I think the writers realised this because in the second half of the story they introduced a character that is an even bigger tool, I guess in the hope to make A.I seem like a better human. All it did, in reality, is make we want to punch both of the self-entitled sods. The story’s conclusion is a big old “battle of the jerks” and frankly, I was hoping the both got career-killing ACL injuries. I realise this may be a culture thing, Americans, in general, seem to appreciate the cockiness that comes with an arrogant attitude, but for me, it rubbed me in all the wrong ways and any empathy I may have had for A.I’s plight vanished quickly.
The Downright Ugly
Sure it isn’t quite as bad as last year (you don’t have to buy haircuts for starters), but I’ll be damned if it is acceptable. The microtransactions are just vile and the way the game pushes you towards them is predatory. Playing through the story mode without purchasing VC is an exercise in frustration. No matter how good you are at NBA 2k, playing as a 60 level player means you will miss more free throws than Shaq, hand over the ball every third play and make about as many shots as I would if I was being defended by Andrew Bogut. But for the low, low price of an extra thirty dollars you can raise your player to a level 70+ player and all of that frustration goes away and the game once again becomes about skill. Sure, the ability to earn VC is higher this year, but the act of doing so with such appaling skills is a chore and not entertaining in the slightest. The game should basically come with a warning *If you want to have fun, be prepared to spend more money.*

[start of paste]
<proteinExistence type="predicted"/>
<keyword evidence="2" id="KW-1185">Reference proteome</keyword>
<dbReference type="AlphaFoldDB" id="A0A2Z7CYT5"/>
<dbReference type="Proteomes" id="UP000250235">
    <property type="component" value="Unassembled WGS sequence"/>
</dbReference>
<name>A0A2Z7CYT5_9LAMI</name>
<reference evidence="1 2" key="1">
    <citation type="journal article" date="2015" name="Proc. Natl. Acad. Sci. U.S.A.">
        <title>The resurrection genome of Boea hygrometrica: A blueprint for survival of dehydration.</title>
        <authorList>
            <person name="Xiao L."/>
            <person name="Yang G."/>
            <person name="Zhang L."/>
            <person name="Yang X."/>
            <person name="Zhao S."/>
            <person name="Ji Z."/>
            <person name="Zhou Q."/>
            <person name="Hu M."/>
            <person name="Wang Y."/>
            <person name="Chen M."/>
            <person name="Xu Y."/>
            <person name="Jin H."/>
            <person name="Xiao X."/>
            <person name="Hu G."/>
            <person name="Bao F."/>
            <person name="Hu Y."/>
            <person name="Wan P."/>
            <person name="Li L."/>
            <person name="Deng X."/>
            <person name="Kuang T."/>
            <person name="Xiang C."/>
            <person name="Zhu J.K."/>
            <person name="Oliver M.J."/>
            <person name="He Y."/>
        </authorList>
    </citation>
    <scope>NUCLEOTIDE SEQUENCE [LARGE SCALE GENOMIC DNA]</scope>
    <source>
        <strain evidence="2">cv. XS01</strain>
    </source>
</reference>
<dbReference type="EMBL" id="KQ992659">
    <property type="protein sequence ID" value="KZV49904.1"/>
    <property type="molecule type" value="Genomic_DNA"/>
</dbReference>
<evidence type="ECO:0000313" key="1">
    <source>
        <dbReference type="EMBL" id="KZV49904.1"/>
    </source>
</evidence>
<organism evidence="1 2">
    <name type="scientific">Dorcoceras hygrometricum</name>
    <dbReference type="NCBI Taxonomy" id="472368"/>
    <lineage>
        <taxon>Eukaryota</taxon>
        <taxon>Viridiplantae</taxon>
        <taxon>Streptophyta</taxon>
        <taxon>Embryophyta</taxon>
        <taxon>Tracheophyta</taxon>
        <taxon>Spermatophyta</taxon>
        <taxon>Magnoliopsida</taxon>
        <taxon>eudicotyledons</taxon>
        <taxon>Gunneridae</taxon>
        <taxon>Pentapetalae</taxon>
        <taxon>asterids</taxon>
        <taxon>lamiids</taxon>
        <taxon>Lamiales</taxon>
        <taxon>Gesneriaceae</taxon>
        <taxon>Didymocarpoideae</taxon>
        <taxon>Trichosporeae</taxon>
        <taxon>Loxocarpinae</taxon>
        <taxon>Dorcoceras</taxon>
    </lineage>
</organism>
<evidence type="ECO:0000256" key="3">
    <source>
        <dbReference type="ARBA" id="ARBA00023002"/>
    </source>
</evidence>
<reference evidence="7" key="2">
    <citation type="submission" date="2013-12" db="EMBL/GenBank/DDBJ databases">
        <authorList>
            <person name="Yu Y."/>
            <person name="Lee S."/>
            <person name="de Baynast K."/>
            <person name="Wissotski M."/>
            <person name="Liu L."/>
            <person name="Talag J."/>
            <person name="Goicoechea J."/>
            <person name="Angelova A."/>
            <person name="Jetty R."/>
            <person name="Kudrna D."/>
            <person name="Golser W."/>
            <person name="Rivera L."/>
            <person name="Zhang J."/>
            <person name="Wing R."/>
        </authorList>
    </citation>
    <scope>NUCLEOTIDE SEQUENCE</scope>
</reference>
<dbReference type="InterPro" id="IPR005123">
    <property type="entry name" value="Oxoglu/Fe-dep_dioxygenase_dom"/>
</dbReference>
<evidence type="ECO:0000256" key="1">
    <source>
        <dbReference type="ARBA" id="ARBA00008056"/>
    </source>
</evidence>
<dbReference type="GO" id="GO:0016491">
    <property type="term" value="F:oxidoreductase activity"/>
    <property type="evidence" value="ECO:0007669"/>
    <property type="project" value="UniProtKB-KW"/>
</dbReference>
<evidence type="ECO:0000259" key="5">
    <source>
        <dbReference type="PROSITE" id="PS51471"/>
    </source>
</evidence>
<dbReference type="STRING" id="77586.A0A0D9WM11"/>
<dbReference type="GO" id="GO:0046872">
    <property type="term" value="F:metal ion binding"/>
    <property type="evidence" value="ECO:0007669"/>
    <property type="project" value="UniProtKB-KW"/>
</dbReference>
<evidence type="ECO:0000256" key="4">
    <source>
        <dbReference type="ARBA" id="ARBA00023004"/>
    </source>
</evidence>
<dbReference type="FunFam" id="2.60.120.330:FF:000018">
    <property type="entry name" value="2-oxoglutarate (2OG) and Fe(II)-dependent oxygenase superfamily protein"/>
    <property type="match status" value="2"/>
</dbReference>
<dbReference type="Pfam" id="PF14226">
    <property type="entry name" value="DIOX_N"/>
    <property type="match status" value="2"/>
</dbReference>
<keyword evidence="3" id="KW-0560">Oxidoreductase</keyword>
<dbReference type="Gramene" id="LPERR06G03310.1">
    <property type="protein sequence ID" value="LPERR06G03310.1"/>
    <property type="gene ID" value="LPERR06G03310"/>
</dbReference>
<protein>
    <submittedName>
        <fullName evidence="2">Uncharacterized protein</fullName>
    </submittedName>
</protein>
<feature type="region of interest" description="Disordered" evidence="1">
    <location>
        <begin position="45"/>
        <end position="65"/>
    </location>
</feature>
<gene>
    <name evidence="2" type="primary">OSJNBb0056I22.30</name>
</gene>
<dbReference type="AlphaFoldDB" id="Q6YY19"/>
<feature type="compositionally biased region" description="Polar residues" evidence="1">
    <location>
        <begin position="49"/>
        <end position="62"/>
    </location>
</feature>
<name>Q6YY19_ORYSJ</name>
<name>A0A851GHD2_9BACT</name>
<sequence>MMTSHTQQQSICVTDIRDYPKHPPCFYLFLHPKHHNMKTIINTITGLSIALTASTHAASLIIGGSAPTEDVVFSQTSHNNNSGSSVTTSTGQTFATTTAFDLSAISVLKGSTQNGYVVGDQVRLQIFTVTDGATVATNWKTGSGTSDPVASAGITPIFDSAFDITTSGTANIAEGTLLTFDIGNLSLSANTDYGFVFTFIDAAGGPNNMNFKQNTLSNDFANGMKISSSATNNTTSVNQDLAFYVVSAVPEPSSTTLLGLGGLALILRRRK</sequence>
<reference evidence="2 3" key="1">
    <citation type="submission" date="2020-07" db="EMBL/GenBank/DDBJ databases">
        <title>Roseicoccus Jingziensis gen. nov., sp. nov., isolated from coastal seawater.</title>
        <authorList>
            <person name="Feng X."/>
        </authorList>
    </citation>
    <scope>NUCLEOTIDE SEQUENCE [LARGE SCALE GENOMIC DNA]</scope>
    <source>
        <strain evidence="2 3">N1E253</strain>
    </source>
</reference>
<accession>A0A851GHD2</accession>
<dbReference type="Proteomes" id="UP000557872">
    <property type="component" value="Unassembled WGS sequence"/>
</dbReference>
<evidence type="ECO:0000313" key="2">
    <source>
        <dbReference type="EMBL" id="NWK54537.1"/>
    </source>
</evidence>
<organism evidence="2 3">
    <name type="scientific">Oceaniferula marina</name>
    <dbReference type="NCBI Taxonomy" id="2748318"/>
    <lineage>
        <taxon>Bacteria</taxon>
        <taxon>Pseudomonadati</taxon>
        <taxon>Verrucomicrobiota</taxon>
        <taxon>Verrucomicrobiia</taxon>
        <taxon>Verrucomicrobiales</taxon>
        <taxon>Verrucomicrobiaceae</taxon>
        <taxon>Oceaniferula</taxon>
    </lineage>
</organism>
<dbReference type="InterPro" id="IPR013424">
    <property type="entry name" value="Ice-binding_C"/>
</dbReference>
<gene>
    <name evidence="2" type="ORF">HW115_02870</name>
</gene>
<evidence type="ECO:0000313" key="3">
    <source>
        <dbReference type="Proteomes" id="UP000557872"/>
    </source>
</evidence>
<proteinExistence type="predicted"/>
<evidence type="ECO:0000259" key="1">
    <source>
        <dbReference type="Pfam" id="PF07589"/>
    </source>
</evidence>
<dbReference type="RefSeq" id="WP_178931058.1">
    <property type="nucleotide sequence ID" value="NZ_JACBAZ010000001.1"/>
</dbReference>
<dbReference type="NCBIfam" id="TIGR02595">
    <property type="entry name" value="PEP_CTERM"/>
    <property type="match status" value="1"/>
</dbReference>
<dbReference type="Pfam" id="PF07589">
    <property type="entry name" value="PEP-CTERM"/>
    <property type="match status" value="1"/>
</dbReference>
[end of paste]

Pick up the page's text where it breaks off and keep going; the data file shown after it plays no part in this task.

This horrible attitude towards microtransactions continues throughout the game, one of the worst examples of it is in the Neighbourhood (the games social space.) Here there is an actual casino. You spend VC (Virtual Currency) to bet on games of skill and luck. There are even ATM machines in the casino that allow you to buy more VC with real money. It is downright gross and in an era where gambling is a huge problem, it seems particularly tone-deaf and tasteless. The whole structure is putting me off the game and having me look at alternatives like NBA Live, something I never thought I would say considering I have played every NBA 2K title since 2012.
That NBA 2k has me conflicted should be clear. I still love the gameplay dearly, it is best in class without question, but other elements of the game seem so designed to drag extra money out of me I am finding it hard to enjoy my time. Barring a massive rethink from 2K in regards to their microtransaction focus, I think NBA 2k19 is the last NBA 2k game I will be excited for. It is clear the developers only see its consumers as a walking pile of cash so why would I willingly subscribe to that philosophy.
Dad, Gamer, Writer, Husband all rolled into one big ball of random matter.
Editor of Player 2, Matt spends his time yelling at strangers as they walk past, imploring them to visit Player 2. Sadly this tactic hasn’t yielded any significant results but he keeps on trying regardless.